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UK to hand over Basra 'in weeks'

  • Story Highlights
  • Britain to turn control of Basra over to Iraqi forces this month, PM Brown says
  • British contingent of 4,500 troops in Iraq to be down to 2,500 by spring
  • Brown says Iraqis are ready to shoulder responsibility for security of province
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BAGHDAD, Iraq (CNN) -- Britain will hand over security control of the southern Iraqi province of Basra within two weeks, Prime Minister Gordon Brown told British troops Sunday night during a previously unannounced visit to Iraq.

British Prime Minister Gordon Brown meets with soldiers in Basra, Iraq, on Sunday.

Brown landed in Basra for a meeting with Maj. Gen. Graham Binns, the commander of British troops in southern Iraq, military spokesman Maj. Mike Shearer told CNN.

Brown and Iraqi Prime Minister Nuri al-Maliki had agreed to turn over control of the province to Iraqis during a telephone call earlier in the day, Shearer said.

Brown thanked Britain's roughly 5,000 remaining troops for their efforts and courage and told them their efforts to train Iraqi security forces have left the Iraqis ready to shoulder responsibility for the security of Basra soon.

"The whole British people are proud of everything you've achieved, and I'm so grateful for everything you do," he said.

The British contingent is the second-largest coalition force in Iraq, behind the more than 160,000 U.S. troops. The troops withdrew to a base at Basra's airport, on the city's outskirts, in September.

Brown's government has announced plans to cut its force to about 4,500 by the end of December and then to 2,500 by spring.

Southern Iraq has not been as violent as Baghdad and other regions during the nearly five-year-old war.

But British troops have had to contend with a violent power struggle between Shiite Muslim militias, particularly anti-American cleric Muqtada al-Sadr's Mehdi Army and the Supreme Islamic Iraqi Council's Badr Brigade.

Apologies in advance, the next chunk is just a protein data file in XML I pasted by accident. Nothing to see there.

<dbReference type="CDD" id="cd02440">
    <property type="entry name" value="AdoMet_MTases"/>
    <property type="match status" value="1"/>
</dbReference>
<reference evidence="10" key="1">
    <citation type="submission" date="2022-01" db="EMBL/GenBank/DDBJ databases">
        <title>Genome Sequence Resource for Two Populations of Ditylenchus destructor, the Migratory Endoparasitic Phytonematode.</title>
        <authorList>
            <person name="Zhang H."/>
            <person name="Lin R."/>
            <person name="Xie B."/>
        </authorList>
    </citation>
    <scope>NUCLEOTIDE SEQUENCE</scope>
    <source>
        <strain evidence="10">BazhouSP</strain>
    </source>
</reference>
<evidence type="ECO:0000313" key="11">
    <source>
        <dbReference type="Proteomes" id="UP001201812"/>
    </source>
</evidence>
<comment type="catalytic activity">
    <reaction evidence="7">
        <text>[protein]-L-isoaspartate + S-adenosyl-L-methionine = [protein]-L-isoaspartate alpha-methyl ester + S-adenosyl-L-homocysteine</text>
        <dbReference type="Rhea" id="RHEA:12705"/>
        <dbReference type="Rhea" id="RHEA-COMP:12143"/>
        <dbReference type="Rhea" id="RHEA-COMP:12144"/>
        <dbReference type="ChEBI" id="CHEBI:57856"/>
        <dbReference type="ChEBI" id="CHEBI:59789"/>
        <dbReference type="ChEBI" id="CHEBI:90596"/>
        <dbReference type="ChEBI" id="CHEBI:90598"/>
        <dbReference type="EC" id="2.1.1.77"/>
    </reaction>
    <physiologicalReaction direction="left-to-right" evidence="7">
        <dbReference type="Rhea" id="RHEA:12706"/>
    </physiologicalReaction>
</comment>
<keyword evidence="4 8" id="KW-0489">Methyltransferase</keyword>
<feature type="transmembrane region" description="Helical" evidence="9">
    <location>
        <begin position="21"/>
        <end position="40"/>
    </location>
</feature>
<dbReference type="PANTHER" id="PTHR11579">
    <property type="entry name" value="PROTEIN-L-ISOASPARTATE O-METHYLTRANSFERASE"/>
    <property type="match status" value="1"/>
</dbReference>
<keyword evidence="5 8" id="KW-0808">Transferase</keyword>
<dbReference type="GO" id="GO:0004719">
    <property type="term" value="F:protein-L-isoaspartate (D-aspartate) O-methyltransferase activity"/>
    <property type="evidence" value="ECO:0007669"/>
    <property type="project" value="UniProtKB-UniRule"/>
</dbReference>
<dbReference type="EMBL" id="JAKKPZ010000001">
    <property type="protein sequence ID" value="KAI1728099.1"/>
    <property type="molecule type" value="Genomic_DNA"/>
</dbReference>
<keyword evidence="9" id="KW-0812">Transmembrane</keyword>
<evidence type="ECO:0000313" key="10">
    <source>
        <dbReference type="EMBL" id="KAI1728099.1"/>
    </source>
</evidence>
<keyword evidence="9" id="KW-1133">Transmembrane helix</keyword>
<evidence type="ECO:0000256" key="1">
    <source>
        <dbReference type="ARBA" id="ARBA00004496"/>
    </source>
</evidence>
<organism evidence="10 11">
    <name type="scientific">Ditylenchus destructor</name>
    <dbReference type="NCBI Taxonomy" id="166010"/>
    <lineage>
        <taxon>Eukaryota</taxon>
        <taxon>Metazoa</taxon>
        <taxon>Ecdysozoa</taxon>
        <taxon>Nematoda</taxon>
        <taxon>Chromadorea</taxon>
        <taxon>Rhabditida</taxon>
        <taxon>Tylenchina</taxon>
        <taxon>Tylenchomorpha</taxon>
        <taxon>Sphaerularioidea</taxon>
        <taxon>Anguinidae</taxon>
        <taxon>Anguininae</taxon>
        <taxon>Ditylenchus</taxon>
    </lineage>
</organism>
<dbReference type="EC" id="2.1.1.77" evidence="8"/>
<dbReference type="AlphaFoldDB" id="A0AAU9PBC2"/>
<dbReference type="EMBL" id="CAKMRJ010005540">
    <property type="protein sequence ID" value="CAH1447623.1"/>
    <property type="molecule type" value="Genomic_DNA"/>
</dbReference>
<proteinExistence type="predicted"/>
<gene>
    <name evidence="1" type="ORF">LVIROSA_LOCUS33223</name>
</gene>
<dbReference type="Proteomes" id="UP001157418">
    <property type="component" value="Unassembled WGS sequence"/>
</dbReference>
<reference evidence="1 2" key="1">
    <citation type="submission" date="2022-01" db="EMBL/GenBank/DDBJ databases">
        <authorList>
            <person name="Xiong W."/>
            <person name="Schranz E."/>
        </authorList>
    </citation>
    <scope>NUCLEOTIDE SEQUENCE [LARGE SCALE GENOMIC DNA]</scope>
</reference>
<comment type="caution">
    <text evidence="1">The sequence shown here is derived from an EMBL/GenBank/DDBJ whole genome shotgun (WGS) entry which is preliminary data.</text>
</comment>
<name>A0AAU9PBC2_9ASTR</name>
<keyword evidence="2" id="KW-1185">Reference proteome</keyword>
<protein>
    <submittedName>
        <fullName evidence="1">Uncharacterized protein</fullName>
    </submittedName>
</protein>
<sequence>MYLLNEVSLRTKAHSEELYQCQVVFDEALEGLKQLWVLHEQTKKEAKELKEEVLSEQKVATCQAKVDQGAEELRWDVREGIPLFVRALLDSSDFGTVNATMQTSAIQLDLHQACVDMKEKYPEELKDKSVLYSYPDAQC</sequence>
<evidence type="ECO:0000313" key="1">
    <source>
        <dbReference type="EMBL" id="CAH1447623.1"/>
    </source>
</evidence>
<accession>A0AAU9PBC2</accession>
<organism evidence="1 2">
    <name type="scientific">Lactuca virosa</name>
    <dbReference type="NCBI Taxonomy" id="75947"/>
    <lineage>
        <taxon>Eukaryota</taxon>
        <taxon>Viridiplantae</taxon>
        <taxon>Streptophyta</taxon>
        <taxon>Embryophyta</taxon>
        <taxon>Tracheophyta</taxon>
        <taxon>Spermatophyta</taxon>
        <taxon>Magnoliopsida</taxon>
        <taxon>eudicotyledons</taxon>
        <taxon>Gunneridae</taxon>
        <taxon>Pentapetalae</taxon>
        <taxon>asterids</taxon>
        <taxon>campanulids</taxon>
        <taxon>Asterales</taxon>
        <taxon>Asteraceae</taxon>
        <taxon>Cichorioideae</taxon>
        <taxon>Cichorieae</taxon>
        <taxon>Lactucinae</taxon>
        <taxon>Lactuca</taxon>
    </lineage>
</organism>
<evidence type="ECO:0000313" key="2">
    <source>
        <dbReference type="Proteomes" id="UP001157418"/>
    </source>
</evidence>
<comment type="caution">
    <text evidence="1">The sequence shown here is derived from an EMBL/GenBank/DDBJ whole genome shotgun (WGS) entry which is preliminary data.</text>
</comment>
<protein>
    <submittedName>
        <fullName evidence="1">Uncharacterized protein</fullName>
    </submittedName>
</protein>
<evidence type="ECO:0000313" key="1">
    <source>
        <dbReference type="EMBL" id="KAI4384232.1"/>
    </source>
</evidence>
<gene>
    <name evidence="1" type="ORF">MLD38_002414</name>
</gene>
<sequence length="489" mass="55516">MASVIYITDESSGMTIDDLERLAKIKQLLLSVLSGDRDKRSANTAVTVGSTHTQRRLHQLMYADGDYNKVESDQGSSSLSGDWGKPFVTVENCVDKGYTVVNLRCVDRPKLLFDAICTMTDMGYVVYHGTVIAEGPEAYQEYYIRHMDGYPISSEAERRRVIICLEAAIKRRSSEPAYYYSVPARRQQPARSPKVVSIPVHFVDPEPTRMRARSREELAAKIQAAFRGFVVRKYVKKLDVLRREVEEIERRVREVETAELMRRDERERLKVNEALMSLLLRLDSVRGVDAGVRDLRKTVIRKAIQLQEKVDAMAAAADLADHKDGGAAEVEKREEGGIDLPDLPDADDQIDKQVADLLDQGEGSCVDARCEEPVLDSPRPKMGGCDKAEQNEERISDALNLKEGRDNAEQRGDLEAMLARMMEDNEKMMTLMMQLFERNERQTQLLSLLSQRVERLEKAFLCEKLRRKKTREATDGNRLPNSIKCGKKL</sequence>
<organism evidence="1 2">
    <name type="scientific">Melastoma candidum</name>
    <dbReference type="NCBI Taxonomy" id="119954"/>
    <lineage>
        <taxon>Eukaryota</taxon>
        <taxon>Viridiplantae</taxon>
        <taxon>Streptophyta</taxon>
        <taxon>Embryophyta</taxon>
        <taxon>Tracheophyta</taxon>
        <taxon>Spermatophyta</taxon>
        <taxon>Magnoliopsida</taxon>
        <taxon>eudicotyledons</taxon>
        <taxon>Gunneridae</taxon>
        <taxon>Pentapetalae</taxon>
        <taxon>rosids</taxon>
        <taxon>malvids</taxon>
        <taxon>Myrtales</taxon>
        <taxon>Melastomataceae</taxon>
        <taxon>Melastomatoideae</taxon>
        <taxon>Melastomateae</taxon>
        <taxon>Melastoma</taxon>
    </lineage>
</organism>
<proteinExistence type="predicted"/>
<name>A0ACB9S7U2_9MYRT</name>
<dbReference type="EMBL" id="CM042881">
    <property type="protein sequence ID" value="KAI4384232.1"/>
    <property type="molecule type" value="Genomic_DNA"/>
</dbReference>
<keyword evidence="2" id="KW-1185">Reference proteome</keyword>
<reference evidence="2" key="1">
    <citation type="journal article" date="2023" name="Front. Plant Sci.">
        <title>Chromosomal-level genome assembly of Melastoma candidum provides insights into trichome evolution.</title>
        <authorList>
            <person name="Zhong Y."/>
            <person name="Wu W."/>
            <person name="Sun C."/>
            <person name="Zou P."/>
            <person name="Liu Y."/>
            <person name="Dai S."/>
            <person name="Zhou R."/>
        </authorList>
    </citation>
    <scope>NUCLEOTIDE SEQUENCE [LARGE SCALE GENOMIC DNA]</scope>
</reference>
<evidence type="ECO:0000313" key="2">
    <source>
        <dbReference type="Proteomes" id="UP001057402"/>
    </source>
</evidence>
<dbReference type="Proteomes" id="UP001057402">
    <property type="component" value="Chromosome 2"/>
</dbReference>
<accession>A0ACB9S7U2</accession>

In November, Lt. Col. Nick Goulding said there had been a "dramatic" drop in violence in Basra since the British withdrawal to the airport.

Goulding said the violent rivalries have not increased in recent months, as had been anticipated when British troops moved out of the city center, and security forces have thwarted some militia efforts.

• Mortar attacks, a roadside bomb and a drive-by shooting killed at least nine people and wounded 17 in Baghdad Monday morning, according to an Iraqi Interior Ministry official.

Seven prisoners held at a detention center in central Baghdad were killed and nine wounded when mortars slammed into the facility, which is operated by the Iraqi Interior Ministry, according to the official.

Two mortars fell in central Baghdad's Karada district, wounding three civilians, he said. Also in the Karada district, two civilians died when gunmen fired into their car from another vehicle, according to the official.

Five people, including four police officers, were wounded when a roadside bomb exploded near an Iraqi national police convoy in eastern Baghdad's Baladiat neighborhood, the official said. E-mail to a friend E-mail to a friend

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